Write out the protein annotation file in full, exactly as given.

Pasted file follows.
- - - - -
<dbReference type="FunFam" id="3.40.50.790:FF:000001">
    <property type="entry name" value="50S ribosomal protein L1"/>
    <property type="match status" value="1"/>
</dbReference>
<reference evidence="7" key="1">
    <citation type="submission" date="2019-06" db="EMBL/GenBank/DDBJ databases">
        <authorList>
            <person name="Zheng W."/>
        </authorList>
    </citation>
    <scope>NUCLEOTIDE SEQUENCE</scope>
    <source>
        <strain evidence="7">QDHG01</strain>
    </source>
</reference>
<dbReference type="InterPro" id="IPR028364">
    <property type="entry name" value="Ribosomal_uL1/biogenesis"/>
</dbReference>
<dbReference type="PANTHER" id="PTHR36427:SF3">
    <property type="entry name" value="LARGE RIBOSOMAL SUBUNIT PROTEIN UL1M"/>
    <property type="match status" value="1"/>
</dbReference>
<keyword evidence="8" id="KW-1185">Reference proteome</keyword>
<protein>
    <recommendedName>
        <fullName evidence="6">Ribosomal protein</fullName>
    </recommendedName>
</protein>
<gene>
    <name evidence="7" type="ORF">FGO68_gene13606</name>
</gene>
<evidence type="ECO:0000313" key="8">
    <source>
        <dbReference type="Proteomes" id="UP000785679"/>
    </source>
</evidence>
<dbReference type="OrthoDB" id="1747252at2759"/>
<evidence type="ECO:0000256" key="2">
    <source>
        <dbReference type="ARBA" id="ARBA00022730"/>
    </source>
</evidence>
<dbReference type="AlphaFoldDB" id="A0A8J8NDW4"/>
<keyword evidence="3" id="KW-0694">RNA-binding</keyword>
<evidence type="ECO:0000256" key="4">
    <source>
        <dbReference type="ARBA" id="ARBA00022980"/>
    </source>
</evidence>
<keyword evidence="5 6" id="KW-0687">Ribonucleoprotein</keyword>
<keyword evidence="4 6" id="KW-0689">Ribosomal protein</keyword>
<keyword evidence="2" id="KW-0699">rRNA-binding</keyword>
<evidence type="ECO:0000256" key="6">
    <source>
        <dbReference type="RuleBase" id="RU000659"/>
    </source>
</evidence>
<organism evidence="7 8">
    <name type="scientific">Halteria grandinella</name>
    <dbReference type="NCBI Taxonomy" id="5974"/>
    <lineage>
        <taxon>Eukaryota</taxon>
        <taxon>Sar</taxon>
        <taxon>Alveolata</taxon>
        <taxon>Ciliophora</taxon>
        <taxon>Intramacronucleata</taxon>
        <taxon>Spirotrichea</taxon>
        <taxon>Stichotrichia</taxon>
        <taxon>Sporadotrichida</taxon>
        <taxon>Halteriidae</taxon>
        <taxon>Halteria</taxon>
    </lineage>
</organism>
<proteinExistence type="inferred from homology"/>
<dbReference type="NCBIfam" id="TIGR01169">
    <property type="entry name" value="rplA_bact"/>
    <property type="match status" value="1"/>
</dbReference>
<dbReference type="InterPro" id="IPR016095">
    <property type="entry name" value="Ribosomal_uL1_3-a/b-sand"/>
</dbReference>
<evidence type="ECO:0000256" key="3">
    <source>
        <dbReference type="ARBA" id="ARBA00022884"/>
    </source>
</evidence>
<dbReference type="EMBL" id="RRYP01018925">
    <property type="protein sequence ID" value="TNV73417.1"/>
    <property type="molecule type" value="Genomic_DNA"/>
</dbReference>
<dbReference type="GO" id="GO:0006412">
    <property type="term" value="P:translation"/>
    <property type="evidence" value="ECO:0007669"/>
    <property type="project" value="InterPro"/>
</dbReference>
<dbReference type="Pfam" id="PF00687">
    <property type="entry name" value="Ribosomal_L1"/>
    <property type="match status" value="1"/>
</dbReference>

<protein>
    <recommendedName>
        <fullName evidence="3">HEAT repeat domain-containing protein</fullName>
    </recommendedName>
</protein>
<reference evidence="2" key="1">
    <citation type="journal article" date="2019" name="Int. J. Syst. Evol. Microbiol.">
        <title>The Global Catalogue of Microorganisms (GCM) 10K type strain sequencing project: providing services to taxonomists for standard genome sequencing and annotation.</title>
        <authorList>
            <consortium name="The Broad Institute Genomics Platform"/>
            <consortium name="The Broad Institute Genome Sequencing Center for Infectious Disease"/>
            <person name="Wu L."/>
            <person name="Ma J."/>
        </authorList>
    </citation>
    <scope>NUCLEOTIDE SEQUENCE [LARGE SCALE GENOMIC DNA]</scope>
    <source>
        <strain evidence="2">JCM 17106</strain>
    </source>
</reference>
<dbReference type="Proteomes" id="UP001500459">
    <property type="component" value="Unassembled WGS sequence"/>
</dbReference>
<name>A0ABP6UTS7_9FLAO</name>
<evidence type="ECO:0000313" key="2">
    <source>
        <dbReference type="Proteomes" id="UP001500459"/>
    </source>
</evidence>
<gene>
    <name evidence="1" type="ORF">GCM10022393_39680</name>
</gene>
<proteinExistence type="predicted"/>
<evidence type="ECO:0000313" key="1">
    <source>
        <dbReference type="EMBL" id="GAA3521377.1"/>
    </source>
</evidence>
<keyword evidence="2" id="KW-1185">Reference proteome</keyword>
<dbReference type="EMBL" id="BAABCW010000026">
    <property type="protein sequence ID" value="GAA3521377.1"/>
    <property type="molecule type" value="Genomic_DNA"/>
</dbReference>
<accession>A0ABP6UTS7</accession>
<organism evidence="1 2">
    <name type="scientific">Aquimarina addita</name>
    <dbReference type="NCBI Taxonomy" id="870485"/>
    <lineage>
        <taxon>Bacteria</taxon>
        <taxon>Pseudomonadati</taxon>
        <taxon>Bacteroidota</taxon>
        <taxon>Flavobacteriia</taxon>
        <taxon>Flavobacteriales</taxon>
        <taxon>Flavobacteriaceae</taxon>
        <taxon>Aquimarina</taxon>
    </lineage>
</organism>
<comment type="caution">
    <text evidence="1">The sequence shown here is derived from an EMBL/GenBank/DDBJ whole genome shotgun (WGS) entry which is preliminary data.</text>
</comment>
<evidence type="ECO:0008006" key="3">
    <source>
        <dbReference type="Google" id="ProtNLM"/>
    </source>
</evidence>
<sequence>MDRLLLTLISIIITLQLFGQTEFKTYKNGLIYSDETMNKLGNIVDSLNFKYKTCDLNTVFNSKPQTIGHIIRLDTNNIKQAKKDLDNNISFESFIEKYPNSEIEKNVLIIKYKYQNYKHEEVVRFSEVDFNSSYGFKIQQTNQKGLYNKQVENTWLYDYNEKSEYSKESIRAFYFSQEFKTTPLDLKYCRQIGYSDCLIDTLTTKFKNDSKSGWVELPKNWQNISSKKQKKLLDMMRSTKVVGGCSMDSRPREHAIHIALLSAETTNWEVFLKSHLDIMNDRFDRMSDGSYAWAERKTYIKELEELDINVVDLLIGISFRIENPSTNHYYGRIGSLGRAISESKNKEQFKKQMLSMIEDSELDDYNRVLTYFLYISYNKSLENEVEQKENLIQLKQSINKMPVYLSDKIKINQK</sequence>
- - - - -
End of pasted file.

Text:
<dbReference type="FunFam" id="3.40.50.790:FF:000001">
    <property type="entry name" value="50S ribosomal protein L1"/>
    <property type="match status" value="1"/>
</dbReference>
<reference evidence="7" key="1">
    <citation type="submission" date="2019-06" db="EMBL/GenBank/DDBJ databases">
        <authorList>
            <person name="Zheng W."/>
        </authorList>
    </citation>
    <scope>NUCLEOTIDE SEQUENCE</scope>
    <source>
        <strain evidence="7">QDHG01</strain>
    </source>
</reference>
<dbReference type="InterPro" id="IPR028364">
    <property type="entry name" value="Ribosomal_uL1/biogenesis"/>
</dbReference>
<dbReference type="PANTHER" id="PTHR36427:SF3">
    <property type="entry name" value="LARGE RIBOSOMAL SUBUNIT PROTEIN UL1M"/>
    <property type="match status" value="1"/>
</dbReference>
<keyword evidence="8" id="KW-1185">Reference proteome</keyword>
<protein>
    <recommendedName>
        <fullName evidence="6">Ribosomal protein</fullName>
    </recommendedName>
</protein>
<gene>
    <name evidence="7" type="ORF">FGO68_gene13606</name>
</gene>
<evidence type="ECO:0000313" key="8">
    <source>
        <dbReference type="Proteomes" id="UP000785679"/>
    </source>
</evidence>
<dbReference type="OrthoDB" id="1747252at2759"/>
<evidence type="ECO:0000256" key="2">
    <source>
        <dbReference type="ARBA" id="ARBA00022730"/>
    </source>
</evidence>
<dbReference type="AlphaFoldDB" id="A0A8J8NDW4"/>
<keyword evidence="3" id="KW-0694">RNA-binding</keyword>
<evidence type="ECO:0000256" key="4">
    <source>
        <dbReference type="ARBA" id="ARBA00022980"/>
    </source>
</evidence>
<keyword evidence="5 6" id="KW-0687">Ribonucleoprotein</keyword>
<keyword evidence="4 6" id="KW-0689">Ribosomal protein</keyword>
<keyword evidence="2" id="KW-0699">rRNA-binding</keyword>
<evidence type="ECO:0000256" key="6">
    <source>
        <dbReference type="RuleBase" id="RU000659"/>
    </source>
</evidence>
<organism evidence="7 8">
    <name type="scientific">Halteria grandinella</name>
    <dbReference type="NCBI Taxonomy" id="5974"/>
    <lineage>
        <taxon>Eukaryota</taxon>
        <taxon>Sar</taxon>
        <taxon>Alveolata</taxon>
        <taxon>Ciliophora</taxon>
        <taxon>Intramacronucleata</taxon>
        <taxon>Spirotrichea</taxon>
        <taxon>Stichotrichia</taxon>
        <taxon>Sporadotrichida</taxon>
        <taxon>Halteriidae</taxon>
        <taxon>Halteria</taxon>
    </lineage>
</organism>
<proteinExistence type="inferred from homology"/>
<dbReference type="NCBIfam" id="TIGR01169">
    <property type="entry name" value="rplA_bact"/>
    <property type="match status" value="1"/>
</dbReference>
<dbReference type="InterPro" id="IPR016095">
    <property type="entry name" value="Ribosomal_uL1_3-a/b-sand"/>
</dbReference>
<evidence type="ECO:0000256" key="3">
    <source>
        <dbReference type="ARBA" id="ARBA00022884"/>
    </source>
</evidence>
<dbReference type="EMBL" id="RRYP01018925">
    <property type="protein sequence ID" value="TNV73417.1"/>
    <property type="molecule type" value="Genomic_DNA"/>
</dbReference>
<dbReference type="GO" id="GO:0006412">
    <property type="term" value="P:translation"/>
    <property type="evidence" value="ECO:0007669"/>
    <property type="project" value="InterPro"/>
</dbReference>
<dbReference type="Pfam" id="PF00687">
    <property type="entry name" value="Ribosomal_L1"/>
    <property type="match status" value="1"/>
</dbReference>

<protein>
    <recommendedName>
        <fullName evidence="3">HEAT repeat domain-containing protein</fullName>
    </recommendedName>
</protein>
<reference evidence="2" key="1">
    <citation type="journal article" date="2019" name="Int. J. Syst. Evol. Microbiol.">
        <title>The Global Catalogue of Microorganisms (GCM) 10K type strain sequencing project: providing services to taxonomists for standard genome sequencing and annotation.</title>
        <authorList>
            <consortium name="The Broad Institute Genomics Platform"/>
            <consortium name="The Broad Institute Genome Sequencing Center for Infectious Disease"/>
            <person name="Wu L."/>
            <person name="Ma J."/>
        </authorList>
    </citation>
    <scope>NUCLEOTIDE SEQUENCE [LARGE SCALE GENOMIC DNA]</scope>
    <source>
        <strain evidence="2">JCM 17106</strain>
    </source>
</reference>
<dbReference type="Proteomes" id="UP001500459">
    <property type="component" value="Unassembled WGS sequence"/>
</dbReference>
<name>A0ABP6UTS7_9FLAO</name>
<evidence type="ECO:0000313" key="2">
    <source>
        <dbReference type="Proteomes" id="UP001500459"/>
    </source>
</evidence>
<gene>
    <name evidence="1" type="ORF">GCM10022393_39680</name>
</gene>
<proteinExistence type="predicted"/>
<evidence type="ECO:0000313" key="1">
    <source>
        <dbReference type="EMBL" id="GAA3521377.1"/>
    </source>
</evidence>
<keyword evidence="2" id="KW-1185">Reference proteome</keyword>
<dbReference type="EMBL" id="BAABCW010000026">
    <property type="protein sequence ID" value="GAA3521377.1"/>
    <property type="molecule type" value="Genomic_DNA"/>
</dbReference>
<accession>A0ABP6UTS7</accession>
<organism evidence="1 2">
    <name type="scientific">Aquimarina addita</name>
    <dbReference type="NCBI Taxonomy" id="870485"/>
    <lineage>
        <taxon>Bacteria</taxon>
        <taxon>Pseudomonadati</taxon>
        <taxon>Bacteroidota</taxon>
        <taxon>Flavobacteriia</taxon>
        <taxon>Flavobacteriales</taxon>
        <taxon>Flavobacteriaceae</taxon>
        <taxon>Aquimarina</taxon>
    </lineage>
</organism>
<comment type="caution">
    <text evidence="1">The sequence shown here is derived from an EMBL/GenBank/DDBJ whole genome shotgun (WGS) entry which is preliminary data.</text>
</comment>
<evidence type="ECO:0008006" key="3">
    <source>
        <dbReference type="Google" id="ProtNLM"/>
    </source>
</evidence>
<sequence>MDRLLLTLISIIITLQLFGQTEFKTYKNGLIYSDETMNKLGNIVDSLNFKYKTCDLNTVFNSKPQTIGHIIRLDTNNIKQAKKDLDNNISFESFIEKYPNSEIEKNVLIIKYKYQNYKHEEVVRFSEVDFNSSYGFKIQQTNQKGLYNKQVENTWLYDYNEKSEYSKESIRAFYFSQEFKTTPLDLKYCRQIGYSDCLIDTLTTKFKNDSKSGWVELPKNWQNISSKKQKKLLDMMRSTKVVGGCSMDSRPREHAIHIALLSAETTNWEVFLKSHLDIMNDRFDRMSDGSYAWAERKTYIKELEELDINVVDLLIGISFRIENPSTNHYYGRIGSLGRAISESKNKEQFKKQMLSMIEDSELDDYNRVLTYFLYISYNKSLENEVEQKENLIQLKQSINKMPVYLSDKIKINQK</sequence>